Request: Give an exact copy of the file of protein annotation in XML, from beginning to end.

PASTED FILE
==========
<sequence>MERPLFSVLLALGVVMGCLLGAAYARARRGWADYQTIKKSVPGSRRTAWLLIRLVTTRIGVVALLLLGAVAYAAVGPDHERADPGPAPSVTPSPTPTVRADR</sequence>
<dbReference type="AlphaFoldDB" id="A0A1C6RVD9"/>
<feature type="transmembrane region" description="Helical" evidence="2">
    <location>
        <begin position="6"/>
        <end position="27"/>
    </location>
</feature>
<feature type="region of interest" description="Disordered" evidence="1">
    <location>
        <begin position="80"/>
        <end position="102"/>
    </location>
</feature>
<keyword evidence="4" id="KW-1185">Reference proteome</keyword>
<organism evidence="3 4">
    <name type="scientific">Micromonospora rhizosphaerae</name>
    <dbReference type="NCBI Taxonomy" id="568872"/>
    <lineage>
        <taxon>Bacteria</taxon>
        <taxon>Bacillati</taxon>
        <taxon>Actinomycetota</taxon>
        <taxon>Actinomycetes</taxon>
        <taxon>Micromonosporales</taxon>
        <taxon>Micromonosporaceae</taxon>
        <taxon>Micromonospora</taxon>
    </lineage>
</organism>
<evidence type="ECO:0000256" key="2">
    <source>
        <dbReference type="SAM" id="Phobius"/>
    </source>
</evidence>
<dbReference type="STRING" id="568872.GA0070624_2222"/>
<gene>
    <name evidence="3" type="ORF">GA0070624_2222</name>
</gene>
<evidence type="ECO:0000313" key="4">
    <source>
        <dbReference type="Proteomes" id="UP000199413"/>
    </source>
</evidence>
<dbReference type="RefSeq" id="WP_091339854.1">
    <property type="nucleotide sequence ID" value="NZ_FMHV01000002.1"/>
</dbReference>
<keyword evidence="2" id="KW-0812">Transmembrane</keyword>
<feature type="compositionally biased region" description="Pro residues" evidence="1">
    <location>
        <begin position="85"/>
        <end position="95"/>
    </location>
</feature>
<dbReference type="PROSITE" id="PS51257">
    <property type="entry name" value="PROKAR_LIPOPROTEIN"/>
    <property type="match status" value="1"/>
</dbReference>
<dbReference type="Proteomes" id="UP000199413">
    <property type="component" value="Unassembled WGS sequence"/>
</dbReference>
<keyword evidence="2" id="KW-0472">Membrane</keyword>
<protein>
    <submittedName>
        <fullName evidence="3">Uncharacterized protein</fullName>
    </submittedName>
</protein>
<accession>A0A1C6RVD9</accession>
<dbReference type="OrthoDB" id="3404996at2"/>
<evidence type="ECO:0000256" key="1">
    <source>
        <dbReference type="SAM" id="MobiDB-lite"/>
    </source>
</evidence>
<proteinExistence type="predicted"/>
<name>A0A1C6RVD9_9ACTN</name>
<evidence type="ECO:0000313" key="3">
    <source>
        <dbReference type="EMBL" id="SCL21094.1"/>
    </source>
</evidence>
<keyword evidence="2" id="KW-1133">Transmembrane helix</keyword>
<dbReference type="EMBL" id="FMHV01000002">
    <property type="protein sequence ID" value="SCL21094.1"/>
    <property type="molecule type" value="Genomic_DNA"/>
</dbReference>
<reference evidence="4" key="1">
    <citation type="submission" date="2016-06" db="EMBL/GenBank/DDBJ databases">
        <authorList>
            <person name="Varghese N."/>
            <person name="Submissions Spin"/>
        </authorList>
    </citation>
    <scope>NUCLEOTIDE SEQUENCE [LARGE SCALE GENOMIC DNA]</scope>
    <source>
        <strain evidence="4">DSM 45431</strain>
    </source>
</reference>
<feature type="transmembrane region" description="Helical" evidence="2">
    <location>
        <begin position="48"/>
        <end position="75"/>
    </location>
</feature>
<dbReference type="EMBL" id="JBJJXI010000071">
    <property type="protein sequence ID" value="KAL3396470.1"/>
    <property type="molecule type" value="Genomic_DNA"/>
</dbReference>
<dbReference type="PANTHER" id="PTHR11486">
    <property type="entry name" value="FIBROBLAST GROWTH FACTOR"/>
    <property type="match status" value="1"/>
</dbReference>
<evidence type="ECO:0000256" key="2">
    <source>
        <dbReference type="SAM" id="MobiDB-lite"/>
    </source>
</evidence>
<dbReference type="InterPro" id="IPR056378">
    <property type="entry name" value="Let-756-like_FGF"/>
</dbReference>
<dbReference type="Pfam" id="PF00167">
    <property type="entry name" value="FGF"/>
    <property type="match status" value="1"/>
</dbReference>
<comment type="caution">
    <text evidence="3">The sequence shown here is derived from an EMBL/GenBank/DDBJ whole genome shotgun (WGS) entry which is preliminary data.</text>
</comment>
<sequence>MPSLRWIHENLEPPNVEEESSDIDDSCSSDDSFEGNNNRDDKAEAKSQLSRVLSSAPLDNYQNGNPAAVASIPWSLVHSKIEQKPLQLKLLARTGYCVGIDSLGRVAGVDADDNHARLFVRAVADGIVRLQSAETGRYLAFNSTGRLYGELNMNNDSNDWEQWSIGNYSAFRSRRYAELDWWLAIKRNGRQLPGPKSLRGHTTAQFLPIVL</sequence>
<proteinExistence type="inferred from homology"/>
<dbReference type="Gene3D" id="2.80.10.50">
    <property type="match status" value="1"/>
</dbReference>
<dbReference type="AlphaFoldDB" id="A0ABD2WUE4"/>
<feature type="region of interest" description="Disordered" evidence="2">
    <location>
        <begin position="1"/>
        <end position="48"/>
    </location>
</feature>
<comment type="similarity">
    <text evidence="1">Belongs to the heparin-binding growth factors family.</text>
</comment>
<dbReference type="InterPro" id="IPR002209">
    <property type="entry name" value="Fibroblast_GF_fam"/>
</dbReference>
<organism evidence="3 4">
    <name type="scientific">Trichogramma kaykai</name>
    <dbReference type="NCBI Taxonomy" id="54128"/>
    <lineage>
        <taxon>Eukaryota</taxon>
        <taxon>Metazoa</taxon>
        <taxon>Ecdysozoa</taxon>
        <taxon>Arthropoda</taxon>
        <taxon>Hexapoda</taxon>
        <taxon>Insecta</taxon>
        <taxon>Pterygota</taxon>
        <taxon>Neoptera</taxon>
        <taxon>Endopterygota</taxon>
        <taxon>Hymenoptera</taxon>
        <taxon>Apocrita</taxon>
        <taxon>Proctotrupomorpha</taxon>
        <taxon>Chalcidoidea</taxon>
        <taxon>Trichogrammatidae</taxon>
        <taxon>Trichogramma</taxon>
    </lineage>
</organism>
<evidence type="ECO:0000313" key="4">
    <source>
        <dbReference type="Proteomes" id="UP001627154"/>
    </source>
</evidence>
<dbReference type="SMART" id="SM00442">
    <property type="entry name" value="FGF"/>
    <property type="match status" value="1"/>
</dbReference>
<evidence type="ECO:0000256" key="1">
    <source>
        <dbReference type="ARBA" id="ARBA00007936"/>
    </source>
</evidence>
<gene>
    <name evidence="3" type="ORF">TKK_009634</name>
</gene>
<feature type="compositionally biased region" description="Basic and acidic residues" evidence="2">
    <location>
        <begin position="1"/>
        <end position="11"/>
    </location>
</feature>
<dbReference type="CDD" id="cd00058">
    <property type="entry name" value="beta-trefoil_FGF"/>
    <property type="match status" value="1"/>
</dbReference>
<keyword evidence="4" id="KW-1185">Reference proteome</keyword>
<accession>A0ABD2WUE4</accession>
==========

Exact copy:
<sequence>MERPLFSVLLALGVVMGCLLGAAYARARRGWADYQTIKKSVPGSRRTAWLLIRLVTTRIGVVALLLLGAVAYAAVGPDHERADPGPAPSVTPSPTPTVRADR</sequence>
<dbReference type="AlphaFoldDB" id="A0A1C6RVD9"/>
<feature type="transmembrane region" description="Helical" evidence="2">
    <location>
        <begin position="6"/>
        <end position="27"/>
    </location>
</feature>
<feature type="region of interest" description="Disordered" evidence="1">
    <location>
        <begin position="80"/>
        <end position="102"/>
    </location>
</feature>
<keyword evidence="4" id="KW-1185">Reference proteome</keyword>
<organism evidence="3 4">
    <name type="scientific">Micromonospora rhizosphaerae</name>
    <dbReference type="NCBI Taxonomy" id="568872"/>
    <lineage>
        <taxon>Bacteria</taxon>
        <taxon>Bacillati</taxon>
        <taxon>Actinomycetota</taxon>
        <taxon>Actinomycetes</taxon>
        <taxon>Micromonosporales</taxon>
        <taxon>Micromonosporaceae</taxon>
        <taxon>Micromonospora</taxon>
    </lineage>
</organism>
<evidence type="ECO:0000256" key="2">
    <source>
        <dbReference type="SAM" id="Phobius"/>
    </source>
</evidence>
<dbReference type="STRING" id="568872.GA0070624_2222"/>
<gene>
    <name evidence="3" type="ORF">GA0070624_2222</name>
</gene>
<evidence type="ECO:0000313" key="4">
    <source>
        <dbReference type="Proteomes" id="UP000199413"/>
    </source>
</evidence>
<dbReference type="RefSeq" id="WP_091339854.1">
    <property type="nucleotide sequence ID" value="NZ_FMHV01000002.1"/>
</dbReference>
<keyword evidence="2" id="KW-0812">Transmembrane</keyword>
<feature type="compositionally biased region" description="Pro residues" evidence="1">
    <location>
        <begin position="85"/>
        <end position="95"/>
    </location>
</feature>
<dbReference type="PROSITE" id="PS51257">
    <property type="entry name" value="PROKAR_LIPOPROTEIN"/>
    <property type="match status" value="1"/>
</dbReference>
<dbReference type="Proteomes" id="UP000199413">
    <property type="component" value="Unassembled WGS sequence"/>
</dbReference>
<keyword evidence="2" id="KW-0472">Membrane</keyword>
<protein>
    <submittedName>
        <fullName evidence="3">Uncharacterized protein</fullName>
    </submittedName>
</protein>
<accession>A0A1C6RVD9</accession>
<dbReference type="OrthoDB" id="3404996at2"/>
<evidence type="ECO:0000256" key="1">
    <source>
        <dbReference type="SAM" id="MobiDB-lite"/>
    </source>
</evidence>
<proteinExistence type="predicted"/>
<name>A0A1C6RVD9_9ACTN</name>
<evidence type="ECO:0000313" key="3">
    <source>
        <dbReference type="EMBL" id="SCL21094.1"/>
    </source>
</evidence>
<keyword evidence="2" id="KW-1133">Transmembrane helix</keyword>
<dbReference type="EMBL" id="FMHV01000002">
    <property type="protein sequence ID" value="SCL21094.1"/>
    <property type="molecule type" value="Genomic_DNA"/>
</dbReference>
<reference evidence="4" key="1">
    <citation type="submission" date="2016-06" db="EMBL/GenBank/DDBJ databases">
        <authorList>
            <person name="Varghese N."/>
            <person name="Submissions Spin"/>
        </authorList>
    </citation>
    <scope>NUCLEOTIDE SEQUENCE [LARGE SCALE GENOMIC DNA]</scope>
    <source>
        <strain evidence="4">DSM 45431</strain>
    </source>
</reference>
<feature type="transmembrane region" description="Helical" evidence="2">
    <location>
        <begin position="48"/>
        <end position="75"/>
    </location>
</feature>
<dbReference type="EMBL" id="JBJJXI010000071">
    <property type="protein sequence ID" value="KAL3396470.1"/>
    <property type="molecule type" value="Genomic_DNA"/>
</dbReference>
<dbReference type="PANTHER" id="PTHR11486">
    <property type="entry name" value="FIBROBLAST GROWTH FACTOR"/>
    <property type="match status" value="1"/>
</dbReference>
<evidence type="ECO:0000256" key="2">
    <source>
        <dbReference type="SAM" id="MobiDB-lite"/>
    </source>
</evidence>
<dbReference type="InterPro" id="IPR056378">
    <property type="entry name" value="Let-756-like_FGF"/>
</dbReference>
<dbReference type="Pfam" id="PF00167">
    <property type="entry name" value="FGF"/>
    <property type="match status" value="1"/>
</dbReference>
<comment type="caution">
    <text evidence="3">The sequence shown here is derived from an EMBL/GenBank/DDBJ whole genome shotgun (WGS) entry which is preliminary data.</text>
</comment>
<sequence>MPSLRWIHENLEPPNVEEESSDIDDSCSSDDSFEGNNNRDDKAEAKSQLSRVLSSAPLDNYQNGNPAAVASIPWSLVHSKIEQKPLQLKLLARTGYCVGIDSLGRVAGVDADDNHARLFVRAVADGIVRLQSAETGRYLAFNSTGRLYGELNMNNDSNDWEQWSIGNYSAFRSRRYAELDWWLAIKRNGRQLPGPKSLRGHTTAQFLPIVL</sequence>
<proteinExistence type="inferred from homology"/>
<dbReference type="Gene3D" id="2.80.10.50">
    <property type="match status" value="1"/>
</dbReference>
<dbReference type="AlphaFoldDB" id="A0ABD2WUE4"/>
<feature type="region of interest" description="Disordered" evidence="2">
    <location>
        <begin position="1"/>
        <end position="48"/>
    </location>
</feature>
<comment type="similarity">
    <text evidence="1">Belongs to the heparin-binding growth factors family.</text>
</comment>
<dbReference type="InterPro" id="IPR002209">
    <property type="entry name" value="Fibroblast_GF_fam"/>
</dbReference>
<organism evidence="3 4">
    <name type="scientific">Trichogramma kaykai</name>
    <dbReference type="NCBI Taxonomy" id="54128"/>
    <lineage>
        <taxon>Eukaryota</taxon>
        <taxon>Metazoa</taxon>
        <taxon>Ecdysozoa</taxon>
        <taxon>Arthropoda</taxon>
        <taxon>Hexapoda</taxon>
        <taxon>Insecta</taxon>
        <taxon>Pterygota</taxon>
        <taxon>Neoptera</taxon>
        <taxon>Endopterygota</taxon>
        <taxon>Hymenoptera</taxon>
        <taxon>Apocrita</taxon>
        <taxon>Proctotrupomorpha</taxon>
        <taxon>Chalcidoidea</taxon>
        <taxon>Trichogrammatidae</taxon>
        <taxon>Trichogramma</taxon>
    </lineage>
</organism>
<evidence type="ECO:0000313" key="4">
    <source>
        <dbReference type="Proteomes" id="UP001627154"/>
    </source>
</evidence>
<dbReference type="SMART" id="SM00442">
    <property type="entry name" value="FGF"/>
    <property type="match status" value="1"/>
</dbReference>
<evidence type="ECO:0000256" key="1">
    <source>
        <dbReference type="ARBA" id="ARBA00007936"/>
    </source>
</evidence>
<gene>
    <name evidence="3" type="ORF">TKK_009634</name>
</gene>
<feature type="compositionally biased region" description="Basic and acidic residues" evidence="2">
    <location>
        <begin position="1"/>
        <end position="11"/>
    </location>
</feature>
<dbReference type="CDD" id="cd00058">
    <property type="entry name" value="beta-trefoil_FGF"/>
    <property type="match status" value="1"/>
</dbReference>
<keyword evidence="4" id="KW-1185">Reference proteome</keyword>
<accession>A0ABD2WUE4</accession>